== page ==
Henna is a natural plant dye. Henna paste is made with powdered Henna leaves, water/lemon juice, and essential oils. The paste is applied to the skin. Please find below some helpful instructions and hints & tips at achieving a dark Henna stain:

Once the Henna has been applied, allow it to dry to the touch, and then dab it (using a cotton ball) with a mixture of lemon juice and sugar in order to seal it. You can make the sealant mixture using 2 tsp of sugar per half a squeezed lemon – you can also use bottled lemon juice.

Heat is a good friend of Henna. Make sure to keep the skin as warm as possible whilst the paste is on.

I recommend leaving the Henna on the skin for 4 to 8 hours, but up to 12 hours is great as well. The longer the paste stays on, the darker and longer lasting the stain will be.


When taking off the dried paste, you can use any vegetable-based oil to help moisten and remove the paste e.g. olive oil. You can also use this oil to then get rid of any sticky residue from the lemon/sugar sealant, after which, you can wipe the oil off with some tissue.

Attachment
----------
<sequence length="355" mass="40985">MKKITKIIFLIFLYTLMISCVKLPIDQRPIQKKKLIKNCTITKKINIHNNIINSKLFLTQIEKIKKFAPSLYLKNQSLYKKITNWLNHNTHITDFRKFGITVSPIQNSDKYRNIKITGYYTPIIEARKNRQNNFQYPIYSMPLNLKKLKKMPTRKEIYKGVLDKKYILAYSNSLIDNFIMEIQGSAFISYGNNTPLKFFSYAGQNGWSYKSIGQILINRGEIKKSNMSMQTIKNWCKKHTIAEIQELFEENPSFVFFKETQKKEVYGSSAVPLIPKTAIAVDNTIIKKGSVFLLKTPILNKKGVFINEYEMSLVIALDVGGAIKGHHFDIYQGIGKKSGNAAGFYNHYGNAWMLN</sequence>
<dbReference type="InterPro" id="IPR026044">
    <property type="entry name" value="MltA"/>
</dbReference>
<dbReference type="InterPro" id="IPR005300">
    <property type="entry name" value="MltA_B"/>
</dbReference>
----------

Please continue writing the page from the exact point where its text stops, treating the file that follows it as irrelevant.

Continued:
It is recommended that you limit water contact with the Henna stain for as long as possible after the paste has been removed e.g. for the next 24 hours. Understandably, this is not always possible, if you can avoid extensive scrubbing or the use of soap or lotions, this would be great.

It is recommended that you keep the stained skin as warm as you can for the next 24 hours as well.

The henna stain will be pumpkin orange when you first take the paste off. This should then darken to a dark red/maroon/brown colour over the next 2-4 days. Here’s some further info on how this works:

Henna stains the layers of dead cells on your skin. Wherever you have thicker skin, it will have more cell layers to stain and thus these parts of your body will always stain darker, e.g. palms of the hands and soles of the feet. The initial stain once the paste has been taken off is a pumpkin orange colour. Once the paste has been taken off, the henna stain will react with the oxygen in the air, and start to oxidise. It is this oxidization process that causes the orange stain to darken to a rich maroon/brown colour. The actual colour of the mature stain very much depends on a person’s body and skin chemistry. Henna fades as the skin cells it has stained are exfoliated away. This is why it is recommended that you limit water, soap and lotion contact, as well as extensive scrubbing when you’ve had Henna done, but especially in the time-period when its getting darker.